Folk enthusiast Deekaiah who has been on a crusade to popularize Tulu calendar has been bringing out printed Tulu calendar over the last 15 years. He says that one common thing among most indigenous calendars is that new year begins on April 14.“It is called by different names. May it be ‘Bisu’ or ‘Vishu’ or ‘Baisakhi’ or ‘Bihu’, all are celebrated on April 14,” he said adding that ‘Pathanaje’ in the month of Besha marks the end of all auspicious activities such as organizing of ‘Aata’ ‘Nema’ annual fairs of the temples etc.
Curtains fall on such activities and celebrations are re-started with ‘Parba’ or Deepavali. The day after every Sankranti is Singode and it is considered to be auspicious for Tuluvas. On Singode, the Tuluvas do not give out anything that stands for wealth and wellbeing. Though some organizations have been now organizing programs based on Tulu calendar, the acceptance of the calendar among masses has not yet happened. Most of the individuals and organizations working for the cause of Tulu say that the masses in general and youth in specific must be acquainted to the calendar before it fades out of the memory of Tuluvas.
Here are the Tulu Weekdays Kannada Weekdays and Rest of the Weekdays
In Kannada Font
Correspondence of the planets to the days of the week: basic
Tulu Weekdays vs Sanskrit Weekdays and its Planets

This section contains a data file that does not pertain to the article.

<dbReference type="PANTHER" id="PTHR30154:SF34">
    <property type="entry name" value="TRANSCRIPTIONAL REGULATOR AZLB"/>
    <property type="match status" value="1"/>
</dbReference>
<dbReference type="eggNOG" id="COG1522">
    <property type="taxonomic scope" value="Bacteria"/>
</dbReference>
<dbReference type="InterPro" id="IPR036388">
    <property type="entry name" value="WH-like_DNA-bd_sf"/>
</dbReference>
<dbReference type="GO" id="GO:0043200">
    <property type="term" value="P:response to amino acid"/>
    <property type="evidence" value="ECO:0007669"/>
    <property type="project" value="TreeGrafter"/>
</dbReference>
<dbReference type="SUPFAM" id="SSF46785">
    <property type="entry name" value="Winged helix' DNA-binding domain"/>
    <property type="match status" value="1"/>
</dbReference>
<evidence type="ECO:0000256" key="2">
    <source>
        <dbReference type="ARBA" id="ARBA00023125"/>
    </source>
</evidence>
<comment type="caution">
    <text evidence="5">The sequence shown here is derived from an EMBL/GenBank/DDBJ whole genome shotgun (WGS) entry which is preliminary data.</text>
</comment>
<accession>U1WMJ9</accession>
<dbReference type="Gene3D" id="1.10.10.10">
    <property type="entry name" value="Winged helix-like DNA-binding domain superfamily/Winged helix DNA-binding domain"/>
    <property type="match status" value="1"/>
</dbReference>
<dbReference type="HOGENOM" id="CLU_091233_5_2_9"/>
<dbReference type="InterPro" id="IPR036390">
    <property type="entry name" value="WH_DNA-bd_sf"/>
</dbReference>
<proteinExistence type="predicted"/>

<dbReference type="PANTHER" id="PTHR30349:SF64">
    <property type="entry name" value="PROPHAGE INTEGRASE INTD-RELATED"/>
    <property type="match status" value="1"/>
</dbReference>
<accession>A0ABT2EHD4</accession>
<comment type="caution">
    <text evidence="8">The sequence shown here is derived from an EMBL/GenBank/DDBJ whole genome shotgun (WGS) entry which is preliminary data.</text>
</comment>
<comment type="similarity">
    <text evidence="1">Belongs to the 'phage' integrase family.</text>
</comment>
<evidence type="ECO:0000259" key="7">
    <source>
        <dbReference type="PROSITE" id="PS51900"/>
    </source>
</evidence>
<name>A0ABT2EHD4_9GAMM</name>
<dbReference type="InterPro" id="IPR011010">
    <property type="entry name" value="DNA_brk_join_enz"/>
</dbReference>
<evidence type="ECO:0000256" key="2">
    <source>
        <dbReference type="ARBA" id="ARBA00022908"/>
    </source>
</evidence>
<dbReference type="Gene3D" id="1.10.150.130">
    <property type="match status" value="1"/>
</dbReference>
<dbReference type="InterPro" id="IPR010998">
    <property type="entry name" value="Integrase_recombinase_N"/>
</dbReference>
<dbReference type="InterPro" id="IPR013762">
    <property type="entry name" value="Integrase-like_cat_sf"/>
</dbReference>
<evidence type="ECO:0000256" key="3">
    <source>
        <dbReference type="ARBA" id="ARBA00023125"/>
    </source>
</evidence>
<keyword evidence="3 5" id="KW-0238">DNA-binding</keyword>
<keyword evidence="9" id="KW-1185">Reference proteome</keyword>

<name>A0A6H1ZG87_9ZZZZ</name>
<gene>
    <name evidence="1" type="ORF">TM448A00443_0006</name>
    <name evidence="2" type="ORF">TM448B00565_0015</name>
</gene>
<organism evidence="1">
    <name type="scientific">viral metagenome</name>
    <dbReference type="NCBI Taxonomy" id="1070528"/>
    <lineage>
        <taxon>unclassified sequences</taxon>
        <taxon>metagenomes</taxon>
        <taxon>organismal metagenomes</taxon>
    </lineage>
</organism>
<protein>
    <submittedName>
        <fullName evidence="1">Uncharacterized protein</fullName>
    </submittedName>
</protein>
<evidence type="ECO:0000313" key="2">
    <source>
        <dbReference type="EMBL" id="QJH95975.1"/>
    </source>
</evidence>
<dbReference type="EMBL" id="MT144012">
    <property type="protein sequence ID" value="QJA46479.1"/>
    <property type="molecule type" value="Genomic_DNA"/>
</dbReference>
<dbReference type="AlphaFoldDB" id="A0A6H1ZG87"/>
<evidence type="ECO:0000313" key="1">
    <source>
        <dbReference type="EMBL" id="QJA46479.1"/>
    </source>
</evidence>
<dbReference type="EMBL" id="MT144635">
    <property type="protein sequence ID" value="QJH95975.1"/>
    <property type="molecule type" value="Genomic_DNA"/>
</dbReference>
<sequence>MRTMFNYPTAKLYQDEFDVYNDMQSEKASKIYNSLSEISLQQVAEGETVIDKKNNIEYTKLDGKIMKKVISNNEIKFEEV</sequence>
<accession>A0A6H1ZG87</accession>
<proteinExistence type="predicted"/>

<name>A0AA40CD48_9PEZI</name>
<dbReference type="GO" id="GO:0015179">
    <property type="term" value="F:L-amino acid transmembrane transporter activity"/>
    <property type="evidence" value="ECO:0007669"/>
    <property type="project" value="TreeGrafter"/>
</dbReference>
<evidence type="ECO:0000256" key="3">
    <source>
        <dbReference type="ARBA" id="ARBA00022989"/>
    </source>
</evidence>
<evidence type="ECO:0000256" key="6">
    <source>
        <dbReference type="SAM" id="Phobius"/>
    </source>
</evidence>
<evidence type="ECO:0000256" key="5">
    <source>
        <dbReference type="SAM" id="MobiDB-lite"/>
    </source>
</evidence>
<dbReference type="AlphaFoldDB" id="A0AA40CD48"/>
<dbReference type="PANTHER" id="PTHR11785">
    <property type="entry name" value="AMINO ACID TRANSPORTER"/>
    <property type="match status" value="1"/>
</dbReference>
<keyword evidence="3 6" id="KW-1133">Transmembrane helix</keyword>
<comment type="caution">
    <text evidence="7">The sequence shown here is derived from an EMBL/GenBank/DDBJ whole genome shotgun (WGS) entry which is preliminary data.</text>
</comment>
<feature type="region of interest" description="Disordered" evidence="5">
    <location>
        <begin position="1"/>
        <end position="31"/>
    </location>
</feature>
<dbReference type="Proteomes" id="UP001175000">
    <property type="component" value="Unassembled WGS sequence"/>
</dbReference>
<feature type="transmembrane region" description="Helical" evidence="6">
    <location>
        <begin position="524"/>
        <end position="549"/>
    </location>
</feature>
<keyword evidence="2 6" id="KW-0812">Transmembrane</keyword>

In Sanskrit, each day of the week has a name that indicates the connection of the day with one of the planets.
Tulu Weekdays vs Latin Weekdays
In other languages (mainly Romance), these parallels can also be traced.
In Latin, the days of the week were called as follows: Monday – Dies Lunae, Tuesday – Dies Martis (Martis – one of the names of Mars), Wednesday – Dies Mercurii, Thursday – Dies Iovis (Iovi – one of the names of Jupiter), Friday – Dies Veneris, Saturday – Dies Saturni, Sunday – Dies, Solis.
Since the Romance languages originated from Latin, these names (recognizable to varying degrees) can still be found in many languages of the Romance group.
Correspondence of the planets to the days of the week: the sequence of the planets
In classical treatises and modern books on Indian astrology, all the planets are in the same order: Sun, Moon, Mars, Mercury, Jupiter, Venus, and Saturn. Whatever was discussed, the author will consider the planets in this sequence.
If you look closely, you can see that this alternation is fully consistent with the order of the days of the week. The only difference is that the Sun is not at the end of the list, but at the beginning. And this is logical.
First, in many cultures, the week starts not on Monday, but Sunday. And secondly, the Sun is the centre of our universe, all the other planets revolve around it, so it rightfully takes first place among the planets and the days of the week.
The practical meaning of this information lies in the fact that when studying astrology, not mindlessly memorizing the sequence of planets, but understanding why astrologers list them this way and not otherwise (after all, you can list them by proximity to the Sun, by proximity to the Earth, by speed movement or other signs).
When analyzing a horoscope, it is very convenient to start with the Sun (especially since it is an indicator of a person’s personality, his qualities manifested externally), then move on to the Moon (an indicator of the soul and inner qualities), then to the rest of the planets.
o to Tulu News Page to read more about Tulu Nadu News, Events etc.
Go to Our Partner Website to book Self Drive Cars to drive in Mangalore, Udupi and Kasargod